A decision without a published opinion is authority only in the case in which such decision is rendered and should not be cited in any other case in any court for any other purpose, nor should any court consider any such decision for any purpose except in the case in which such decision is rendered. See Rule of Appellate Procedure 30 (e)(3).

NO. COA01-1196

NORTH CAROLINA COURT OF APPEALS

Filed: 16 July 2002

                                    

LISHA F. BELL,
    Plaintiff,

     v .                             Transylvania County
                                    No. 01 CVD 290
TRANSAMERICAN MEDICAL, INC.,
    Defendant.

    Appeal by defendant from order entered 20 July 2001 by Judge C. Dawn Skerrett in Transylvania County District Court. Heard in the Court of Appeals 5 June 2002.

    Law Offices of Michael C. Byrne, by Michael C. Byrne, for plaintiff appellee.

    Roberts & Stevens, P.A., by Jacqueline D. Grant, for defendant appellant.

    McCULLOUGH, Judge.

    This is an appeal from the trial court's grant of a preliminary injunction requiring defendant Transamerican Medical, Inc. (Transamerican) to: (1) reinstate plaintiff; and (2) enjoin Transamerican from filling plaintiff's position or duties during the pendency of this litigation. The pertinent facts are as follows: Transamerican, a North Carolina corporation located in Brevard, North Carolina, is in the business of refurbishing medical equipment and supplies. In July 1995, Transamerican hired plaintiff as its Chief Financial Officer (CFO). In her affidavit, plaintiff stated she "was empowered to issue check[s] and attend toliabilities of Defendant at [her] sound discretion." Plaintiff was able to participate in Transamerican's automobile leasing policy, whereby the company provided employees with vehicles to use during their employment. In April 1998, Transamerican leased a Pontiac Firebird for plaintiff's use.
    On 27 February 2001, plaintiff filed charges with the Equal Employment Opportunity Commission (EEOC) alleging sexual harassment and sex discrimination under Title VII of the Civil Rights Act of 1964. Transamerican was served with the charges on 5 March 2001. In April 2001, plaintiff expressed a desire to trade her Firebird for a Dodge Durango. Transamerican's president and chief operations officer told plaintiff the vehicle policy was put on hold in October 2000 pending changes to the policy, but offered to extend plaintiff's Firebird lease until a new policy was in place. Plaintiff then expressed her desire to purchase the Firebird pursuant to the company's vehicle agreement. Throughout the course of the vehicle discussions, Transamerican discovered plaintiff made over $12,000.00 in overpayments on the Firebird. As a result, Transamerican launched an investigation into plaintiff's actions as CFO. Transamerican suspended plaintiff on 3 May 2001 after noting "irregularities" in her work. Plaintiff was terminated on 10 May 2001.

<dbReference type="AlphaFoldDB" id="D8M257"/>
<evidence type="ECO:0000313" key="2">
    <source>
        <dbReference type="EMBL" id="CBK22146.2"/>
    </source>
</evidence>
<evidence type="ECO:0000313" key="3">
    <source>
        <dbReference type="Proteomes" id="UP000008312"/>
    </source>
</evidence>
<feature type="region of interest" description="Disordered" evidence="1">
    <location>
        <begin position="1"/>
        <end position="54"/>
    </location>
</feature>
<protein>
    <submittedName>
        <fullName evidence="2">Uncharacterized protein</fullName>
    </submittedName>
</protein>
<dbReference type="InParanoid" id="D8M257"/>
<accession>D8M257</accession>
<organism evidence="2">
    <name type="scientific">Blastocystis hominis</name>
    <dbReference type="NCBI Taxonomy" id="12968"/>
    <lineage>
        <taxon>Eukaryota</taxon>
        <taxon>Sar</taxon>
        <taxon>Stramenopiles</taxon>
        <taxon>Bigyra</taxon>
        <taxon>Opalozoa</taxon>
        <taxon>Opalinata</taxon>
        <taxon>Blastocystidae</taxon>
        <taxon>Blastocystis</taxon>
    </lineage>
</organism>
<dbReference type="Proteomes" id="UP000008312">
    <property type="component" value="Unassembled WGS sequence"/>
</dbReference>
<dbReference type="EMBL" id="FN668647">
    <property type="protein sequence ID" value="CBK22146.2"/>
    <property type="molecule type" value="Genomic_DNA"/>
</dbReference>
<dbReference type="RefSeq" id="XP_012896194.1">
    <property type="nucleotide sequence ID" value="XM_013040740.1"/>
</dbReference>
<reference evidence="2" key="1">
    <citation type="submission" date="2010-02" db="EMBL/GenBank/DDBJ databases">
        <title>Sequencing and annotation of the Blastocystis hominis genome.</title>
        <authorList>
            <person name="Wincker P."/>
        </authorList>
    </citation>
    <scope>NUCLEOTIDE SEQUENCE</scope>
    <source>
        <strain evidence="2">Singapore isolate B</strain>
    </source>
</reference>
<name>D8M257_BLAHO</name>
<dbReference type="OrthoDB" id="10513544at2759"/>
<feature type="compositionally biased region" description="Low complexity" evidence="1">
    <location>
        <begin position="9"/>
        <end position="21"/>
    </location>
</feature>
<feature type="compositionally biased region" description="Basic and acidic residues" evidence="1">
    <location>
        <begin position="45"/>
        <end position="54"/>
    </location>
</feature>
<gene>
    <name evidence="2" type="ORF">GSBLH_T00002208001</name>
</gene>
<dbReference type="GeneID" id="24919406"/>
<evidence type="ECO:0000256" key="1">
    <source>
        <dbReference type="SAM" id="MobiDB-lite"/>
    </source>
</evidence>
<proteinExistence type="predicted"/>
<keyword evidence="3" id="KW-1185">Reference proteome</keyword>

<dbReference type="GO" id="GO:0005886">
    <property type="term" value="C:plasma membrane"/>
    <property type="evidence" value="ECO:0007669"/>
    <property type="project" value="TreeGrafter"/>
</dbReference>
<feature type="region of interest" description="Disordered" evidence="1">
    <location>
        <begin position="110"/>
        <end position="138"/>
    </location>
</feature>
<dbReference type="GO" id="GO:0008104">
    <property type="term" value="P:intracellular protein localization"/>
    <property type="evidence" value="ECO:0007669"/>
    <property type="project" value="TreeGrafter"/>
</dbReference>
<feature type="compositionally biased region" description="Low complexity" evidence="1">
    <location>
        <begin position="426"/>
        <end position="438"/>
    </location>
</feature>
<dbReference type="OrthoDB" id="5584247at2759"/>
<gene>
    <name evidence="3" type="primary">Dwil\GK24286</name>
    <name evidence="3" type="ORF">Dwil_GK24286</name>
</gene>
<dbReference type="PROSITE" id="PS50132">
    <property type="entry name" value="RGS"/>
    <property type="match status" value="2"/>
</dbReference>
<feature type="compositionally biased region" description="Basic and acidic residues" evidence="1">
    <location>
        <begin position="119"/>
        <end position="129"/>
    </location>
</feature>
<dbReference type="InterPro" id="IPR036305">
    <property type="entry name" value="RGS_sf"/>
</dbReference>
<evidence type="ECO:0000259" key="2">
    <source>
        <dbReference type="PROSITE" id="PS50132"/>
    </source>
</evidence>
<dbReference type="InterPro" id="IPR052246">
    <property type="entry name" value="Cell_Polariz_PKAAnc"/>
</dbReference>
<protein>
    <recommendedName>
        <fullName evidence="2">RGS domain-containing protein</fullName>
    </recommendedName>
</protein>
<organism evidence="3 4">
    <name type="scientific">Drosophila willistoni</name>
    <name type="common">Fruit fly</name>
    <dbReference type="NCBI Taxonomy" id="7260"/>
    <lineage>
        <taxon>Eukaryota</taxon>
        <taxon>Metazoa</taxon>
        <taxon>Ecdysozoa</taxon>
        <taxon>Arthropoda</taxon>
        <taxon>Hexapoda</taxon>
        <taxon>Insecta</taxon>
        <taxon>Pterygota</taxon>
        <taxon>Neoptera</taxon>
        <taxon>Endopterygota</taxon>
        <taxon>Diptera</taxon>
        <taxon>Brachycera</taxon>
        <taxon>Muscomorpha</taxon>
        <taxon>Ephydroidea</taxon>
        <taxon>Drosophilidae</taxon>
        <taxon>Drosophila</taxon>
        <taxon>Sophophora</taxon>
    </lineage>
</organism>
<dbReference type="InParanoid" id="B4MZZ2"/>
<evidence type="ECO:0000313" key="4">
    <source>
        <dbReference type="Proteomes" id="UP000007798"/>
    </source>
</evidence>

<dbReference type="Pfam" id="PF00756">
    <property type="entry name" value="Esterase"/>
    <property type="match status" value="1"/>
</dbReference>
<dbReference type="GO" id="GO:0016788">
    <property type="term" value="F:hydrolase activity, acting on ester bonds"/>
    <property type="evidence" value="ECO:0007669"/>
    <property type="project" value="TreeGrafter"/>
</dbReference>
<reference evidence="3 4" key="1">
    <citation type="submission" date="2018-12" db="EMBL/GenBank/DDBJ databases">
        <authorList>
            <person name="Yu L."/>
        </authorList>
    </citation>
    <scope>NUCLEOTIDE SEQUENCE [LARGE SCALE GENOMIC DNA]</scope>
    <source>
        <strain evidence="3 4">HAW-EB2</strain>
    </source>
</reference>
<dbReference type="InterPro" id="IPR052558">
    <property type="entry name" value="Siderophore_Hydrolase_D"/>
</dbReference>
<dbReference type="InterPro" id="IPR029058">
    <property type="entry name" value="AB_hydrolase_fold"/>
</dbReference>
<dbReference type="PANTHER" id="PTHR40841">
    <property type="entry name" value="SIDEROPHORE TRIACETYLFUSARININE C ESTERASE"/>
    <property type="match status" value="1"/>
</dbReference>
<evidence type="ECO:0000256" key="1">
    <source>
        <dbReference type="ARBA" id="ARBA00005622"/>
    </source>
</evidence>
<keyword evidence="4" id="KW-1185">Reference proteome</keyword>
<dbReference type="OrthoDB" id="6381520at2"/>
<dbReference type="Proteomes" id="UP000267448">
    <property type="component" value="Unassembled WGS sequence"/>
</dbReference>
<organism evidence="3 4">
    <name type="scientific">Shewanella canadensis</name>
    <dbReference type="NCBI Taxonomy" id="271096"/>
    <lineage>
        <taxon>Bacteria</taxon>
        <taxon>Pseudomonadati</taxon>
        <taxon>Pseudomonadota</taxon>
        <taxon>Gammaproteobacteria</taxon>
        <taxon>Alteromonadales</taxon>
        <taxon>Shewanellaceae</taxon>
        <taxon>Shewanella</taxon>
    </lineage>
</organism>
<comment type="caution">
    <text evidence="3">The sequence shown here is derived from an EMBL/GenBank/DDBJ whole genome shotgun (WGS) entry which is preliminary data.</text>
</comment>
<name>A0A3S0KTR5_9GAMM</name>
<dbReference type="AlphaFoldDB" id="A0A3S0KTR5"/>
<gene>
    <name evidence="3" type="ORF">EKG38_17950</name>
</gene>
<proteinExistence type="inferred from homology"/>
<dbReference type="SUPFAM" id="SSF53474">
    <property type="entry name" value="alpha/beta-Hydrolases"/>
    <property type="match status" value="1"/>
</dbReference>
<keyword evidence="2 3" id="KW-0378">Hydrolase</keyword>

On 24 May 2001, plaintiff filed a complaint alleging wrongful termination, defamation and breach of contract. On 1 June 2001, plaintiff filed an amended complaint and a motion for preliminary injunction. On 29 June 2001, Transamerican objected to the districtcourt's jurisdiction based on the amount of damages plaintiff requested. On 20 July 2001, the district court granted plaintiff's motion for preliminary injunction and ordered plaintiff's reinstatement until 6 September 2001, the expiration of the 180-day conciliation period from the filing of plaintiff's charge with the EEOC on 27 February 2001. The district court also enjoined Transamerican from filling plaintiff's position or duties. Transamerican appealed.
    On appeal, Transamerican argues the district court (I) erred by granting plaintiff's motion for preliminary injunction; and (II) did not have subject matter jurisdiction to hear plaintiff's motion for preliminary injunction. For the reasons set forth herein, we conclude the appeal is interlocutory and should be dismissed.
    The trial court's 20 July 2001 preliminary injunction consisted of two distinct portions. The first portion required Transamerican to reinstate plaintiff until 6 September 2001. Generally, an appeal is subject to dismissal when a question presented has become moot, unless the question involves a matter of public interest. Matthews v. Dept. of Transportation, 35 N.C. App. 768, 770, 242 S.E.2d 653, 654 (1978). After careful examination of the case, we hold the question of plaintiff's reinstatement is not a matter of public interest. As the period for reinstating plaintiff under the preliminary injunction has expired and is void by its own terms, we hold the question of plaintiff's reinstatement has become moot.    Defendant also argues the trial court erred with respect to the second portion of the preliminary injunction, whereby Transamerican was enjoined from filling plaintiff's position or duties while the litigation was pending. Plaintiff concedes, and we agree, that this question is not moot. We must therefore determine whether this appeal is interlocutory and subject to dismissal.